Joseph P. Miletich, M.D., Ph.D., senior vice president of R&D at Amgen, submitted testimony to the FDA stakeholder hearing on biosimilars, urging members of the FDA panel charged with implementing a pathway for biosimilars to establish approval standards that advance patient safety and promote confidence in biosimilars marketed in the U.S.
"Put patients first and sound policy will follow," said Miletich in a press release outlining his testimony. "Amgen appreciates the FDA's efforts on the guidelines and encourages adoption of a thorough review and approval process. However, Amgen believes some changes and additional clarity are needed."
Noting the complexities of biological products and the potential differences in products created from different living cells, Miletich emphasized that biotechnology is an evolving field. He said the FDA's guidance documents should candidly acknowledge there are some things scientists still do not know today.
Miletich also stressed that "patient safety must be a non-negotiable priority for FDA and manufacturers, and that focus on patient safety does not end with drug approval." He outlined three key recommendations the FDA should consider as it finalizes its guidance:
- Adopt policies to facilitate attribution of adverse events and foster manufacturer accountability
- Conduct a communications campaign about biologics and biosimilars
- Foster supply chain stability
On the first recommendation, Miletich underscored the need for accurate tracking and tracing, the importance of which will increase significantly with the arrival of biosimilars in the U.S. marketplace.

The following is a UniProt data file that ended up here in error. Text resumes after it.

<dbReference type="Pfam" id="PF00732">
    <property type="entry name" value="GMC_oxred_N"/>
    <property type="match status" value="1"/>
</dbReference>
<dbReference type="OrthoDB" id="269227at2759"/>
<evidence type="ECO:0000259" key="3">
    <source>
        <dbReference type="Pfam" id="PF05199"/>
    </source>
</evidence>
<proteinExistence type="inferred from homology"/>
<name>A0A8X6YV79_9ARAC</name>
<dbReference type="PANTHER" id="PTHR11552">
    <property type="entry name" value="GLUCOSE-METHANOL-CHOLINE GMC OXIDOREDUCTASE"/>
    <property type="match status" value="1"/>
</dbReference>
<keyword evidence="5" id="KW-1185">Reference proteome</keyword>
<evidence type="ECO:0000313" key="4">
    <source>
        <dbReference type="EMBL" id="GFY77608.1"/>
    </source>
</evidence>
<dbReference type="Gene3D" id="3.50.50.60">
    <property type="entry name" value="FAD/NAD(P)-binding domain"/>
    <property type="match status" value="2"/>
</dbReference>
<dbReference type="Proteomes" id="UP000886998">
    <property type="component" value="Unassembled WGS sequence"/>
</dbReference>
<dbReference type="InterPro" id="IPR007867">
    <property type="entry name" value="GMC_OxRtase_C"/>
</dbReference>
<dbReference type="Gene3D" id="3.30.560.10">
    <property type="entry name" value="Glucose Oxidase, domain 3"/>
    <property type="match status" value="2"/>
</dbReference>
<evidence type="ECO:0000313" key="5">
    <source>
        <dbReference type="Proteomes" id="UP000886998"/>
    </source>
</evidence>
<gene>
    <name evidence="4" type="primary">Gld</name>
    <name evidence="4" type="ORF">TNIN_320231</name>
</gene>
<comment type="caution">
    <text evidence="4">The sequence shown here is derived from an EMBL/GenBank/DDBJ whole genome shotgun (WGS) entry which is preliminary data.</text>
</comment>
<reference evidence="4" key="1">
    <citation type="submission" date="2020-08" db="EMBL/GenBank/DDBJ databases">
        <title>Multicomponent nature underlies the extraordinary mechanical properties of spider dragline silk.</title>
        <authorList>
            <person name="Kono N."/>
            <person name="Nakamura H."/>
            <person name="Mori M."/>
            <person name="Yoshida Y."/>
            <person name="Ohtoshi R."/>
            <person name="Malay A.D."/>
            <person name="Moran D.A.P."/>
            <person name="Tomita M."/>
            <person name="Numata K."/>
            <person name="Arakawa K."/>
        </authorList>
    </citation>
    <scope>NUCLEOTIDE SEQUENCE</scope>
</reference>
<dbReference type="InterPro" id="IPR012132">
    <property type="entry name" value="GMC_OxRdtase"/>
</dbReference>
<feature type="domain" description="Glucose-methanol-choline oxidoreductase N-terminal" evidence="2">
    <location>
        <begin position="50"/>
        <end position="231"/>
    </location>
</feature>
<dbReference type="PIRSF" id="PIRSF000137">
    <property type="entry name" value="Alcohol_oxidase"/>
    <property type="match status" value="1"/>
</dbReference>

"We believe prompt identification and resolution of product problems will be facilitated by distinguishable established names,” he said. “Unlike other identifiers, established names present a risk that two or more products could share the same name, which would affirmatively confound the attribution of adverse events."
Concerning his second recommendation, Miletich acknowledged that the biosimilar approval pathway is a new initiative in the U.S. with many scientific and administrative challenges and nuances. He believes it will be essential for the FDA to clearly communicate to all stakeholders what biosimilar products are and are not.
“For example,” said Miletich, “there should be no perception, implied or otherwise, that an FDA-approved biosimilar is somehow less effective or less safe than the reference product. However, at this time, biosimilars are not appropriate for automatic substitution—that is, without the explicit consent of the prescribing physician—unless deemed interchangeable by FDA."
For the third recommendation, Miletich emphasized that FDA policy should foster supply chain stability. According to Miletich, recent medicine shortages have been an opportunity for some manufacturers to falsely suggest that FDA's standards are overly rigorous and a source of the drug shortage problem.
“Complex products require high standards,” he said. “It is by maintaining appropriately robust good manufacturing practices and facility inspection standards that FDA assures the public the reliable supply of high quality products."
On March 23, 2010, President Obama signed into law the Patient Protection and Affordable Care Act, which contained a provision authorizing the FDA to create an abbreviated approval pathway for biological products shown to be biosimilar to an already FDA-approved biological medicine. As a result of the FDA public hearing in November 2010 and the FDA's draft guidances on biosimilars issued on Feb. 9, 2012, the U.S. is beginning the implementation process.
Miletich's written testimony was submitted in response to FDA's notice announcing a public hearing and requesting public comments on "Draft Guidances Relating to the Development of Biosimilar Products." His testimony is available here. The deadline for submitting written comments following the hearing is May 25, 2012.